Do you prefer cats or dogs? Why self-expression increases giving

Do you prefer dogs or cats? Vanilla or chocolate? The answers to these simple questions reveal a little something about who we are and what we like. We want to answer them because they’re fun, and because it broadcasts a bit of information about our personality, our values, and our desires.

Two people next to each other, one holds a cat the other holds a dog.

But there is also a serious side to these questions, which Wharton marketing professor Jonah Berger explains in a new paper published in the Journal of Marketing titled, “Penny for Your Preferences: Leveraging Self-Expression to Encourage Small Pro-Social Gifts.” The paper looks at how businesses can use this intrinsic desire for self-expression to get consumers to give more money, whether it’s tipping the barista a little extra or donating more dollars to a charitable cause. He and his co-authors call it “the dueling preferences approach,” which frames the act of giving as a choice.

“It’s about understanding the context. Pick a choice that the audience cares about and feels self-expressive,” says Berger. “Caring about chocolate and vanilla ice cream is not the most important domain in the world, but it’s something people feel says something about them. The same with dogs and cats. There are cat people and there are dog people who feel like it says something about them. We can use that to motivate behavior even in an unrelated domain.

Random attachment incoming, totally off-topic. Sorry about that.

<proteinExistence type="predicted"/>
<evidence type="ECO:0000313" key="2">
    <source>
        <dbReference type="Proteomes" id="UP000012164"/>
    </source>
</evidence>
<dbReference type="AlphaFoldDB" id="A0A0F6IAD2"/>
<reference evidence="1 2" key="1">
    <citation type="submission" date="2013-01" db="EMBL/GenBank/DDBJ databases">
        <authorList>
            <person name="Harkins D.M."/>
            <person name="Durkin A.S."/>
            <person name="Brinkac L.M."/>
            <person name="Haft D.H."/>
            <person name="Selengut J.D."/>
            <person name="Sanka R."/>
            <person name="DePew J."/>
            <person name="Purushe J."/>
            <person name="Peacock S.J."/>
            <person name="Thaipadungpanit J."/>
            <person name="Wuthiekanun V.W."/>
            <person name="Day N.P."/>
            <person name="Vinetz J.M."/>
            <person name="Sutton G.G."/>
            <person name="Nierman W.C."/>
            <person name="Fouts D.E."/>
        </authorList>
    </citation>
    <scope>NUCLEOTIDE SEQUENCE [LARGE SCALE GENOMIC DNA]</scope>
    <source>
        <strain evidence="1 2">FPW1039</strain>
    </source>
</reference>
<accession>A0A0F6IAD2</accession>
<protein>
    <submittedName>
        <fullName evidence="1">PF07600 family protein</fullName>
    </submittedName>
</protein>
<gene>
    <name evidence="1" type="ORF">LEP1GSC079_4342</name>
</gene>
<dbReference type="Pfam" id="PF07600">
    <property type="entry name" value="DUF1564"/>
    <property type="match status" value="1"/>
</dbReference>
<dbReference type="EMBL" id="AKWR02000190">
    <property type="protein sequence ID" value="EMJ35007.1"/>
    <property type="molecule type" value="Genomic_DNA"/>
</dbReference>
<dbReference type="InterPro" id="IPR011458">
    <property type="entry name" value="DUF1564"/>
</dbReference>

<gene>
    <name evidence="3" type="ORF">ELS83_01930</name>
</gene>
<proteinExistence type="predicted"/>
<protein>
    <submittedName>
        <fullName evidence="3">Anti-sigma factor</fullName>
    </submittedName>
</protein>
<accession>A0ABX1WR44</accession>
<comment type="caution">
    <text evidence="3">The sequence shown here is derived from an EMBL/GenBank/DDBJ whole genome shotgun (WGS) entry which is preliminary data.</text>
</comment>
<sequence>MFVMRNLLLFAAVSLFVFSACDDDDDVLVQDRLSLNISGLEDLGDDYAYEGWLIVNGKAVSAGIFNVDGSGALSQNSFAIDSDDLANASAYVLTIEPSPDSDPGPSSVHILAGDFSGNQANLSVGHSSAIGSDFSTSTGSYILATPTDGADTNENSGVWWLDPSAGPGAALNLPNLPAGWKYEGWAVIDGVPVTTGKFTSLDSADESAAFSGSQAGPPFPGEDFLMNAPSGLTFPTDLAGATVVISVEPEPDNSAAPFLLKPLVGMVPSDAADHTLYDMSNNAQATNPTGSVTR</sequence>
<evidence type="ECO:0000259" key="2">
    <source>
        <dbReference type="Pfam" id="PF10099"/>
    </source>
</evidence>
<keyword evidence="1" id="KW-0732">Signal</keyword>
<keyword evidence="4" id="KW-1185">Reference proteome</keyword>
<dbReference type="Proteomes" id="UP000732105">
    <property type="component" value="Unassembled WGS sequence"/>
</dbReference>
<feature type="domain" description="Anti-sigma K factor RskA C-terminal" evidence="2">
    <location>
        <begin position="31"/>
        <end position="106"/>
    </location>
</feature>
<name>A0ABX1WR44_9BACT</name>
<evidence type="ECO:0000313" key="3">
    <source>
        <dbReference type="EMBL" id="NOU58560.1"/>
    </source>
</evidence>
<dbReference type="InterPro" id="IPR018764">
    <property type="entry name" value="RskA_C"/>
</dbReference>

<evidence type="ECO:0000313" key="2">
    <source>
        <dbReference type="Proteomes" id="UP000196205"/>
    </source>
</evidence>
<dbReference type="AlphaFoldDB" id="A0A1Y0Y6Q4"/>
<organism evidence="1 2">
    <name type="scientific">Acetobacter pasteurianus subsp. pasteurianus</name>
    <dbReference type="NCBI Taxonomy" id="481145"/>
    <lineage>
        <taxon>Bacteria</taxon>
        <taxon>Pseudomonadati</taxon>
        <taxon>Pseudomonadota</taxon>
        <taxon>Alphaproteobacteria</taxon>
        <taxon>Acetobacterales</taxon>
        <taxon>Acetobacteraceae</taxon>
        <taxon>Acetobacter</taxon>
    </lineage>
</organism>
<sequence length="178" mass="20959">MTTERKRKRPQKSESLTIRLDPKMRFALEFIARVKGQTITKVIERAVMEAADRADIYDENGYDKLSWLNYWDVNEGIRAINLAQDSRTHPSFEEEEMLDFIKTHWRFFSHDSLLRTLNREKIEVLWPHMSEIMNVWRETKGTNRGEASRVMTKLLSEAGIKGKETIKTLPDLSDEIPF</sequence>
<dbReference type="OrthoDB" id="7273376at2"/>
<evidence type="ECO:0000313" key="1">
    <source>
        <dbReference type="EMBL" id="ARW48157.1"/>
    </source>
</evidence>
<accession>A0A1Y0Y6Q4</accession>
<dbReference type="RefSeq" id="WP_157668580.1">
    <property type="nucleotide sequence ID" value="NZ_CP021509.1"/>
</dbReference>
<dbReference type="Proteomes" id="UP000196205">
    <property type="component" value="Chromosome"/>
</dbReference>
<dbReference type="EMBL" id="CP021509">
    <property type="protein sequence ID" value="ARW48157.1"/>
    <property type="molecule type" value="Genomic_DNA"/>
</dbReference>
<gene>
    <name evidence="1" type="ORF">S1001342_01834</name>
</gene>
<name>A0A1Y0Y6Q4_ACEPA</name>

“There’s lots of research that clearly shows that if you’re the type of person who drives a BMW, that’s a desirable identity for you. You’re going to pay more for a BMW than someone who doesn’t hold that [identity]. It’s clear we care about identity. It’s clear that identity motivates behavior,” he says.

“If I were a marketer, if I were a manager, if I were a charity director, I would think about how to harness self-expression. I would think about the right opportunity to give people the right choice. How can I motivate my audience to give by providing them an opportunity to express their preferences?”

Read more at Knowledge@Wharton.